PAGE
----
This is the centre for avant-garde art in Yangon, a diplomatically immune square of turf where we don’t have to seek silly government permissions for our shebangs. Consequently, it’s where we’ve decided to hear and hold our presentations – mornings in the Conference Room:
KS: Usually there are three layers of public.
We are the first public. We are also experiencing each other’s work.
The second public is Alter U, attached to us full-time. We are hoping in the next five years they will become practitioners, maybe transform the scene.
Then there is the larger public, that comes in for the bigger screenings, things like that.
Our program of engagement with these guys is called Alter U – partly because it’s an Alternative University that looks at artmaking from a daily life perspective, partly because it is truly expected to Alter You.
We won’t be doing media training with them: that’s for other, more practical foundations. But we will be trying to introduce a sense of the complexity of the worlds we come from; the diversity of our practices. None of the “this is what contemporary art is” business either – we have to admit that we aren’t representative of the big wide world out there, and they have to figure things out for themselves.
KS: The Flying Circus is based on communication. How do we communicate with different kinds of audiences? We’re not staging a festival so much as figuring out how we share our work with audiences in different contexts. To me, today’s exercise of talking and preparing is less about whether we do well, but how effective we can be in sharing what we do, how it’s coming across.
Some of you have written emails about how to present, what to present. To me, it’s about communicating in a fairly closed city. When we’re talking about conceptual performance we have to explain what conceptual performance is.
Kaffe: When I was invited to come back [to FCP] I felt I very much wanted to do something with people here. The Gitameit students are all instrument based, so they’re playing saxophones, guitars, voices, quite a big choir. They’re further out in northeast part of the city, and their ages run from 17 to their early 20s.
At the first workshop, I introduced to them the idea of how music is not necessarily about following a series of notes over time, following pieces already made, but it can be about making shapes, listening through music and through sound. I showed them some of my work and then suggested and introduced to them the idea of making journeys as a score to make a piece.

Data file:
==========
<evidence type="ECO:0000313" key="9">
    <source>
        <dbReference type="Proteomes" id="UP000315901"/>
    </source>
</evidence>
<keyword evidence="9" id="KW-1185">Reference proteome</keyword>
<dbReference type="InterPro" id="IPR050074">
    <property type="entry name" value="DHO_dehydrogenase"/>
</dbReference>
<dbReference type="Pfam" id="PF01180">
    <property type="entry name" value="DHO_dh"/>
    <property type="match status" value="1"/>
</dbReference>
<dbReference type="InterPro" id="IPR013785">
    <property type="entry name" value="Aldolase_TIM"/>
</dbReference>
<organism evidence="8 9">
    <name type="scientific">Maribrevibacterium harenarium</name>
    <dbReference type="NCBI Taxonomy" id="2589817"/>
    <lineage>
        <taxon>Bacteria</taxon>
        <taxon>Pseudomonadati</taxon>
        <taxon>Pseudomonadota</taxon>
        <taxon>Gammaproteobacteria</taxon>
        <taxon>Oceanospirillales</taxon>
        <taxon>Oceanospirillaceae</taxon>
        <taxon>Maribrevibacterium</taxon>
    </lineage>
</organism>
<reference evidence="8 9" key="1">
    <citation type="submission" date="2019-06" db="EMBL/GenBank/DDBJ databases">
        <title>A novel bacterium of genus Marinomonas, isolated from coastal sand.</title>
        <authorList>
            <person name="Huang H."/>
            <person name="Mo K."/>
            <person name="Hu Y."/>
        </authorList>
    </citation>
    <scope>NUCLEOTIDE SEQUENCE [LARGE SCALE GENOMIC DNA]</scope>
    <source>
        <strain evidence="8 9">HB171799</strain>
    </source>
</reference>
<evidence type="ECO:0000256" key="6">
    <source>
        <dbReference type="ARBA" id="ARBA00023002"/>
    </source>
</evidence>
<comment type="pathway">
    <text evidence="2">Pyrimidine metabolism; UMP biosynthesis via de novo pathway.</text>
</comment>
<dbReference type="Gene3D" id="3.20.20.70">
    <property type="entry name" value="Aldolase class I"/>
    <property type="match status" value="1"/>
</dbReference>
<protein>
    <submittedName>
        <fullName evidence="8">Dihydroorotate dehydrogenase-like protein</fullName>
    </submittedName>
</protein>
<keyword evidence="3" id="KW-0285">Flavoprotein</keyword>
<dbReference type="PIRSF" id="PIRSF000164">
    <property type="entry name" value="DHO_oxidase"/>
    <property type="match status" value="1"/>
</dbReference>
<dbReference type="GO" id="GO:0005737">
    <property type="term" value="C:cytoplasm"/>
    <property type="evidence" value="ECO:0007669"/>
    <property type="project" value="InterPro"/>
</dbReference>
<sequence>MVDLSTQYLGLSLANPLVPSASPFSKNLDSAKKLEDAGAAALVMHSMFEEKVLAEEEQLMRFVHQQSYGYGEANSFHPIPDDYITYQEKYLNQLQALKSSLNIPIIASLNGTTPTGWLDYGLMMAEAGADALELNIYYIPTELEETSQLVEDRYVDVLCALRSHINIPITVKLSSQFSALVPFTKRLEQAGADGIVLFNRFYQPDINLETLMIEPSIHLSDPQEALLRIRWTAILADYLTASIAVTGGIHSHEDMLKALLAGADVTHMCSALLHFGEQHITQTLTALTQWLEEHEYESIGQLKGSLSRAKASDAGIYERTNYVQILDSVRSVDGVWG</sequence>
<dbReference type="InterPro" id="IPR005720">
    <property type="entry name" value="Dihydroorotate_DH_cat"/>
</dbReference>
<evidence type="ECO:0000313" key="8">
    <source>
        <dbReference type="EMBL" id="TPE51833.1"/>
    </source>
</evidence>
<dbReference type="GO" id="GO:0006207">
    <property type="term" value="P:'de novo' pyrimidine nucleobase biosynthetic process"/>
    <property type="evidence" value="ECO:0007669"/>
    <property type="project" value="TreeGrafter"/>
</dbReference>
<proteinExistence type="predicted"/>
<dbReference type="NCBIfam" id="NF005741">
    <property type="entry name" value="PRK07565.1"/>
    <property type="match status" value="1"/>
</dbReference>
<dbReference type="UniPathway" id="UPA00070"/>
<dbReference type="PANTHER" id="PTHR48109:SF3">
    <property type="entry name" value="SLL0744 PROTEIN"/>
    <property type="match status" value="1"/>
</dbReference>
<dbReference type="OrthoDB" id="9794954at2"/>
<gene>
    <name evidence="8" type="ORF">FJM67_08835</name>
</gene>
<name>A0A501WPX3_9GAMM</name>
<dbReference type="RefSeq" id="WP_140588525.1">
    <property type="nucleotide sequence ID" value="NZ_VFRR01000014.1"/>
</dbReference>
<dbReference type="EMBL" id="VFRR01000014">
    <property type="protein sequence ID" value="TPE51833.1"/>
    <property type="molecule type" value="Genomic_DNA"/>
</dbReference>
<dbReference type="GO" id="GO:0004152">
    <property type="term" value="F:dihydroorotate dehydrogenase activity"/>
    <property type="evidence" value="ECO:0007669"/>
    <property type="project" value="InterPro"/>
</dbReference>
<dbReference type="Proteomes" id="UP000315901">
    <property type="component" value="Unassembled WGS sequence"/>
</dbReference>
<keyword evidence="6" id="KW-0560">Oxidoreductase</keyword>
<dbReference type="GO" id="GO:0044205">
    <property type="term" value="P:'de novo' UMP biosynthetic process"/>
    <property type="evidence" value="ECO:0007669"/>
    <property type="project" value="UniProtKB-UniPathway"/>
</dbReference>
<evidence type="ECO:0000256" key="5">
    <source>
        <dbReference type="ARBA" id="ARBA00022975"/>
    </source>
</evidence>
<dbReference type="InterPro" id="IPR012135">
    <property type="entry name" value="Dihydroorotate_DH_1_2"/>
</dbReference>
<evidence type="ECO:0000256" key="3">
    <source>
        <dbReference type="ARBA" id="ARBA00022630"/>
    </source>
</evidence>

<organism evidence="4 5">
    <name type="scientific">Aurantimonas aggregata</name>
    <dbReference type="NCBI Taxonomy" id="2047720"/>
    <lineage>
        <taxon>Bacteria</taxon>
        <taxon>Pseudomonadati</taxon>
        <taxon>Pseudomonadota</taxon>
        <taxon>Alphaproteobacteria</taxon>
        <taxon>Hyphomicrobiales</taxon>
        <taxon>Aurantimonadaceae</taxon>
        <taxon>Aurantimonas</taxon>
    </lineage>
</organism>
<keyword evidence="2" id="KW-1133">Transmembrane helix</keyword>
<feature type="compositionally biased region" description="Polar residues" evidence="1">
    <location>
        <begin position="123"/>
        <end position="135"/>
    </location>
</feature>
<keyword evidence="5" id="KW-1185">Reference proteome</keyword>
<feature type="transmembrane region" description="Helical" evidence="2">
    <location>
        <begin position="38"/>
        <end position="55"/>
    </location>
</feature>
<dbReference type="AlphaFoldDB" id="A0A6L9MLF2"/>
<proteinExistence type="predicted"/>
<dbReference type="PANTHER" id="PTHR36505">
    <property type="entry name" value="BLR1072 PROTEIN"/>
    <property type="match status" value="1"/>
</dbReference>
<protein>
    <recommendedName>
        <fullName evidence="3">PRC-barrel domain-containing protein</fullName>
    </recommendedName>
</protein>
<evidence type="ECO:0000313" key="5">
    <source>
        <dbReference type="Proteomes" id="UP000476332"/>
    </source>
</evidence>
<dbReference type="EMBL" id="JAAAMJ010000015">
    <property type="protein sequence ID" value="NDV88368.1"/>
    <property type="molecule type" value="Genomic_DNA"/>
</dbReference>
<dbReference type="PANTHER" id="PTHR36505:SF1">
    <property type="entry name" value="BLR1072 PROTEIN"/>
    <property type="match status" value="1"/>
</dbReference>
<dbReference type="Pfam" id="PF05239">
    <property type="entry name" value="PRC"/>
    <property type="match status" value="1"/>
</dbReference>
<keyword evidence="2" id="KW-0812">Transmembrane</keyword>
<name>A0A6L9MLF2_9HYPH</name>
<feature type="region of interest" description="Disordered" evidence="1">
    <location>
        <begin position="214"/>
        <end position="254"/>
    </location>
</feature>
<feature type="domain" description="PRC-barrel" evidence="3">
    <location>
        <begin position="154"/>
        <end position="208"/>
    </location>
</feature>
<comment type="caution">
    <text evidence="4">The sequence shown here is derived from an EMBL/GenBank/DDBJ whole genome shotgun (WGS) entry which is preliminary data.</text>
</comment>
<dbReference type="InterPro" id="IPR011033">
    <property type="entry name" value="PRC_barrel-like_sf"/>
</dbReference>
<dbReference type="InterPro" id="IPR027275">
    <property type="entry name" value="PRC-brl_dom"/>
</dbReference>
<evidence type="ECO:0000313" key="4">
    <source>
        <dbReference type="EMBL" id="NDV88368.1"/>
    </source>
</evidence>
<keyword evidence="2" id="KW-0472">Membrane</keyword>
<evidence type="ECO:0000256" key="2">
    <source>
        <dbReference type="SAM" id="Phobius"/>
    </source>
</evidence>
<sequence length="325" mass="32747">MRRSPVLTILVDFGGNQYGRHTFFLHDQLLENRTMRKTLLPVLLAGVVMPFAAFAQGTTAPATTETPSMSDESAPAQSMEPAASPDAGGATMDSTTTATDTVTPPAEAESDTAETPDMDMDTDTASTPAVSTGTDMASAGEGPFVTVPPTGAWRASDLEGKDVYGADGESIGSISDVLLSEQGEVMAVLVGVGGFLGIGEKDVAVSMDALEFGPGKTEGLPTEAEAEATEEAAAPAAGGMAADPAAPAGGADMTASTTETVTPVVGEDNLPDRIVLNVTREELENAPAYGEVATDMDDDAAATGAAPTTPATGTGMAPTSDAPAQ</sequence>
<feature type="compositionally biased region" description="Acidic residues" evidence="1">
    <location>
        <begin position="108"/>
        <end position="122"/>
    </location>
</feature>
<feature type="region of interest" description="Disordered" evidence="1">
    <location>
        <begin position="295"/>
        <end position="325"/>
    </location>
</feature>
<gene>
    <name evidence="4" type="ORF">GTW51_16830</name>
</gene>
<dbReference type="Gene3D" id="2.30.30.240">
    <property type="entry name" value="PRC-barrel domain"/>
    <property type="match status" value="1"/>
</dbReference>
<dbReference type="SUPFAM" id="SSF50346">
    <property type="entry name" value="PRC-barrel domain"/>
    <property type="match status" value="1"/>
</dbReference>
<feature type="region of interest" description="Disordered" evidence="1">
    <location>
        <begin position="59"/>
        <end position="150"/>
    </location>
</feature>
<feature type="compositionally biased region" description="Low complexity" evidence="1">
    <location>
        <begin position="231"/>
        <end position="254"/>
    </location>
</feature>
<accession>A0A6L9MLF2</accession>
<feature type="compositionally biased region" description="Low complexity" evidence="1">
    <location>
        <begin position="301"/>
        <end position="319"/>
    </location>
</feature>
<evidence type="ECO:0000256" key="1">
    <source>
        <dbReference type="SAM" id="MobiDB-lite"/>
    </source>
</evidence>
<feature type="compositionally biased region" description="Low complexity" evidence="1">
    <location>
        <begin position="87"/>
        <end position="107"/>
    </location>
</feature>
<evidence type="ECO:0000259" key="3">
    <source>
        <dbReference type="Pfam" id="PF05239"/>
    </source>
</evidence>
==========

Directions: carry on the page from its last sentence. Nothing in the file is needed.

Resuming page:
At the second workshop, I wanted to introduce them to listening. We did listening exercises: listening to the room, acknowledging what they heard: the importance of listening to the sound, not the object that created the sound.
We made drawings of the sound, and created works based on the sound, and fed these back to each other.
KS: Gitameit is very much a musical school to learn skills. The students enroll so they can learn to be piano teachers for middle-class families, or write film scores. But it’s the only independent music school here. It shows a complication of capital and art which I think is very strong in how the Flying Circus exists.
It is because of capital that we can afford to come here. To bring all of us here takes about $200,000, together with all the local costs. But we are totally unproductive in the globalisation sense, because we produce nothing. We are very much looking at the potential in all of us as we go into our other worlds. We have to look at how we exist the neoliberal capitalist world.
Also matters of trust: how some of the Myanmar people who’ll be speaking to us can’t tell us everything they want to say, because of political and legal restrictions.
KS: We’ve selected you as artists not so much working for NGOs, but artists who are building our own worlds. How do we build worlds in our own spaces? What is our relationship with the communities we work with? How do we communicate in their shared world?